“They excrete those out after reaching safe places in the capital.”
Male carriers also insert small packs of the pills inside their rectum, while their female counterparts wrap them in plastic materials -- such as condoms -- and hide them in their cervix to dodge law enforcers.
Earlier, yaba smugglers used orphans to smuggle the drug. Besides, the pills were also found being smuggled inside watermelons, jackfruits, tyres, motorcycles fuel tanks and shock absorbers, petrol containers, mobile phones and inside books.
AAPBn officials said all 26 carriers arrested in the last four months claimed to be addicted to yaba from before. They took up the work after their traders convinced them that it was an easy way to make some money.
“Majority of the arrestees are between 20 and 26 year old. The yaba traders target unemployed addicts first and lure them by paying a sum of money in exchange for being a carrier,” said a high official of AAPBn, requesting anonymity.
During interrogation of the recent arrestees, investigators were told that the carriers were paid Tk 20,000 to Tk 25,000 for each successful delivery, apart from the cost of the plane fare, hotel and food bills.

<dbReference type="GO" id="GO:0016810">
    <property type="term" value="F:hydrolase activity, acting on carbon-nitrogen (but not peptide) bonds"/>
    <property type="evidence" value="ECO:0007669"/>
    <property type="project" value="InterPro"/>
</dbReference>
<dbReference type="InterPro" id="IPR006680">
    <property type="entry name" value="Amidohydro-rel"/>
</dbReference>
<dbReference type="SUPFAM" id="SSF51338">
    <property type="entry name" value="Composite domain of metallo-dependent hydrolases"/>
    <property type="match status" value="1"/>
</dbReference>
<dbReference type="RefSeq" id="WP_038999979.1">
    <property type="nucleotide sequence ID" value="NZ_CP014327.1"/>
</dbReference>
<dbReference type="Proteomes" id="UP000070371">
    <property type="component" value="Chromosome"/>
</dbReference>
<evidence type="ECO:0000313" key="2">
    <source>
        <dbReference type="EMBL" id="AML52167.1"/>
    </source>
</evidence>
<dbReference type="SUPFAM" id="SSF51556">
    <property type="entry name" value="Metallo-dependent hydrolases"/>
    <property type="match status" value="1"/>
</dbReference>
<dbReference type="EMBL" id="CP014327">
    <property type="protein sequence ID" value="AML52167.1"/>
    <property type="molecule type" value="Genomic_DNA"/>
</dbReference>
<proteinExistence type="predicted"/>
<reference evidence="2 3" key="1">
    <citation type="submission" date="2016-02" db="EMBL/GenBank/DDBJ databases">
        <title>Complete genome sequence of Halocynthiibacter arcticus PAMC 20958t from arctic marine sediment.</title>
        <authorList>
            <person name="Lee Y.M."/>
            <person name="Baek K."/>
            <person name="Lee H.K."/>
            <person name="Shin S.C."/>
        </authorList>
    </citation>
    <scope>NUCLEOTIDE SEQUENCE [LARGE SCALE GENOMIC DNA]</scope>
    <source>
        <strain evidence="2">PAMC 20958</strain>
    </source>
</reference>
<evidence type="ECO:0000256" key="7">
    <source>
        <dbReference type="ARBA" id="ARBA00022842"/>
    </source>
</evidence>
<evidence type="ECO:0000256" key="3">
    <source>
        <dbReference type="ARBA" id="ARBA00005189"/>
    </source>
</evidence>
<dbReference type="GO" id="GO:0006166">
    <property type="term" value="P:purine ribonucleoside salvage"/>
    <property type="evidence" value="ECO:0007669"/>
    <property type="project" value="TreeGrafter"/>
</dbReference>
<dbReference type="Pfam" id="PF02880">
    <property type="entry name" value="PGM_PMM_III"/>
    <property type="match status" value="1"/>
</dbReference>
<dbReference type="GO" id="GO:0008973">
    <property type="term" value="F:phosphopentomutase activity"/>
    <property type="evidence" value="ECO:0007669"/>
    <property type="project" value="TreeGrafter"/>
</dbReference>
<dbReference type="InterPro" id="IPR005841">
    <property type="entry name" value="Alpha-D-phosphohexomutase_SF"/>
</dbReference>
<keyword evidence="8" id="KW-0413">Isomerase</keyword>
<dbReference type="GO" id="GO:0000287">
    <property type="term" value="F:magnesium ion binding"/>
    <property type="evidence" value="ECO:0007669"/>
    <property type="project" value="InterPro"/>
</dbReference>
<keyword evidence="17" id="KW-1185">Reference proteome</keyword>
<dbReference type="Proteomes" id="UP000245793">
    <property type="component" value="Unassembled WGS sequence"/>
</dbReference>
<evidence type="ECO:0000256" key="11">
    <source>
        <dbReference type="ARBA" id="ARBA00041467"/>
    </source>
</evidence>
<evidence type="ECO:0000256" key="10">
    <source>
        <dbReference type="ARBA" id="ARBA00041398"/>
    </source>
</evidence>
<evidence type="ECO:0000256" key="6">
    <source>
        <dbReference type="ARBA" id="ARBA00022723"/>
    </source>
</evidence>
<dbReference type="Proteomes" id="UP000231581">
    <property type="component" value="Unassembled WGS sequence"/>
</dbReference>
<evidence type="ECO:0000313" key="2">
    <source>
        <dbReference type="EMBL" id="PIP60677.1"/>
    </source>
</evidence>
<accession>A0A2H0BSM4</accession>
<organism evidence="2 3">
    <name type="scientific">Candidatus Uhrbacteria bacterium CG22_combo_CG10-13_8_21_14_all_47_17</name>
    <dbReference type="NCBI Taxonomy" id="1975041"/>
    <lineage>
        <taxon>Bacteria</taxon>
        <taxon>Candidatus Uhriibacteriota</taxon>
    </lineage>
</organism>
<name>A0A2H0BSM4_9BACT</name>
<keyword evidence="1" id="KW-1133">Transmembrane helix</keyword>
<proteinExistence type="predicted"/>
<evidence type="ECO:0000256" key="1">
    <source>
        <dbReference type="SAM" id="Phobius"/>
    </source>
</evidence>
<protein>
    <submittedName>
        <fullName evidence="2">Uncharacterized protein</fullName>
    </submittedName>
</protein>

A pill can be bought at Tk 70 from Cox's Bazar whereas the wholesale price in Dhaka is Tk 150 and the retail price is Tk 300, he said.
Asked about such offers, two yaba addicts in the capital told this newspaper that they often get such proposals from their suppliers.
Regarding the availability of the drug following the anti-narcotics drive, they said they did not face any problem in getting the pills.
“Yes, we were facing problems in September and October last year, as our supplier started charging Tk 350 to Tk 400 for each pill, but now we are getting it for Tk 250 to Tk 300,” one of them said.
Sources said drug traders had adopted new techniques after law enforcers began the anti-narcotics drive.
The traders, for instance, now only meet or sell to trusted buyers after setting up a meeting place for the exchange via mobile phones or social media sites.
SURRENDER PROGRAMME TO START
Since the countrywide anti-narcotics drive began on May 4 last year, at least 290 alleged drug traders have been killed in “shootouts”.
But as this hardly deterred smuggling syndicates, law enforcers are now planning to ask drug traders to surrender.
As a test case, a surrender programme is supposed to be held in Teknaf on February 16, in which around 100 yaba godfathers and traders are expected to surrender, sources said.
“If the surrender programme yields successful results, we have plans to launch the programme in other districts,” a high official of Police Headquarters told The Daily Star, wishing anonymity.
Meanwhile, Inspector General of Police Mohammad Javed Patwary, at a meeting with field level police officials at Rajarbagh Police Lines on February 7, directed his subordinates to make the on-going anti-narcotics drive more visible as the government has announced a war on drugs.